The Progressive Conservative government won't scrap New Brunswick's $130 ambulance fee as promised in the 2010 election, but Health Minister Ted Flemming says he will find a way exempt more people from having to pay.
"We've got to think in our present funding, who is it who needs help," Flemming told reporters on Wednesday "We can't get the broad brush out and start throwing everything at the wall."
Flemming says most ambulance charges are covered by private health insurance and eliminating the $130 fee would only subsidize insurance companies.
"The issue here is to fill the gap of the people who need ambulance service and shouldn't have to pay for it."
Flemming says the poor and elderly are already exempt from paying the fee, contradicting claims Conservatives made during the 2010 election campaign that those groups were especially victimized by it.
In a press release issued one week before the September election David Alward called for universal free ambulance service, saying it was causing significant hardship.
"We believe that ambulance service is an aspect of primary care, therefore we believe it should be offered to all New Brunswickers free of charge," said Alward in the press release.
"New Brunswickers should not have to weigh whether they should take an ambulance to their local hospital when in need, or pay for food that week. In our opinion asking New Brunswickers to make this choice is just plain wrong," he said.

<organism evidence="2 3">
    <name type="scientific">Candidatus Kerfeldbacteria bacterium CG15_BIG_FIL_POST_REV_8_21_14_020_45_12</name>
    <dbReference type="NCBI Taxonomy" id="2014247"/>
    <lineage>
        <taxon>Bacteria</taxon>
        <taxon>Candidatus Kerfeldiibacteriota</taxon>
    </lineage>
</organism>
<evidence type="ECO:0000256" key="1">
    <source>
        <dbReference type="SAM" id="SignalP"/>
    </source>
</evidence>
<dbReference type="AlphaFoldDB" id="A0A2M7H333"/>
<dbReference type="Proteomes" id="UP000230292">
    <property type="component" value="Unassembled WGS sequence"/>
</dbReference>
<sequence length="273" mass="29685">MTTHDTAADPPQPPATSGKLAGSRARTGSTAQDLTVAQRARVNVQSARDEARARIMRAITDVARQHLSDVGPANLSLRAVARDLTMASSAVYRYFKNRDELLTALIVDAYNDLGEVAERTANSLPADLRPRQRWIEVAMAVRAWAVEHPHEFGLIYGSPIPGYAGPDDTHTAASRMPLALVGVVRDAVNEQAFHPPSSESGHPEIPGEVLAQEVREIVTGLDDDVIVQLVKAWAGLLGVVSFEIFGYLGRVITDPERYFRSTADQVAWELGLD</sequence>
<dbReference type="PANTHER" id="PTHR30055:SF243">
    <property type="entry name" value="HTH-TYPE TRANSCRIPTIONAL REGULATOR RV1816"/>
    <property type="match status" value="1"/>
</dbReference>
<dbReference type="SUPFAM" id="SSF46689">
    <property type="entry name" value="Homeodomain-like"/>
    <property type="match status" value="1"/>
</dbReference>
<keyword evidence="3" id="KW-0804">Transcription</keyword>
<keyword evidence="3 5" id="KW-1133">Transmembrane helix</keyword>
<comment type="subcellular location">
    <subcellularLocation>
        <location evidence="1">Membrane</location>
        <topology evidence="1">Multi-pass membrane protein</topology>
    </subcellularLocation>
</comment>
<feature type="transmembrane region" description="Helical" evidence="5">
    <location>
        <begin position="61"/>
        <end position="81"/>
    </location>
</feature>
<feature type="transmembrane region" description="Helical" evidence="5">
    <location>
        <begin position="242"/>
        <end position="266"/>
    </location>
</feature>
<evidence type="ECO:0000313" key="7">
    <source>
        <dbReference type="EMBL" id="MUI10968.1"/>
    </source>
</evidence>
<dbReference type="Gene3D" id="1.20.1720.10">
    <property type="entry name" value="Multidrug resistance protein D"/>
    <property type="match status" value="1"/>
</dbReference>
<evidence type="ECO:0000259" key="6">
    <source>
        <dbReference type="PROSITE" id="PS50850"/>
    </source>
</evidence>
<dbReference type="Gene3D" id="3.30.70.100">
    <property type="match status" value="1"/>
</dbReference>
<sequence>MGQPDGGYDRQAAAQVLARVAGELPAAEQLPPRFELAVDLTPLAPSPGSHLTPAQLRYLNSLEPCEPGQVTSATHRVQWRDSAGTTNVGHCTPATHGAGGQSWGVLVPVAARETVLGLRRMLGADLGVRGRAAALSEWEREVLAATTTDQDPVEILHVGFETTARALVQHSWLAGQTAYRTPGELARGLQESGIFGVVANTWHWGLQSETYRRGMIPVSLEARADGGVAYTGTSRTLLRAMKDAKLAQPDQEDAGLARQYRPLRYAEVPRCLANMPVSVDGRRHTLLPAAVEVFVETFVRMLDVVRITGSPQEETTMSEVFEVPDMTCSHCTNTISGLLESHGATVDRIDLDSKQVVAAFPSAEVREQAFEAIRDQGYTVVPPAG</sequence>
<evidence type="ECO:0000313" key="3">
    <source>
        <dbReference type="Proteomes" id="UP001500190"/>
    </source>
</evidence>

But a frustrated Flemming told reporters no one has to choose between food or health care because of ambulance fees.
"Well the ambulance fee is, you know, much ado about nothing," Flemming said on Tuesday.
"For people of an income level below a certain amount or things like that, if they would read the bill they get it would say on it they don't have to pay it anyway because of income levels."
Flemming said there is a small band of people in between the poor who don't have to pay ambulance fees and middle income people who have health insurance he is looking to help, but ruled out eliminating the fee altogether.
"We're going to honour our promise to the people of New Brunswick who need it," he said.
This story has been clarified to include additional comments made by Health Minister Ted Flemming and information regarding the 2010 election campaign commitment on ambulance fees.Sep 12, 2013 4:50 AM AT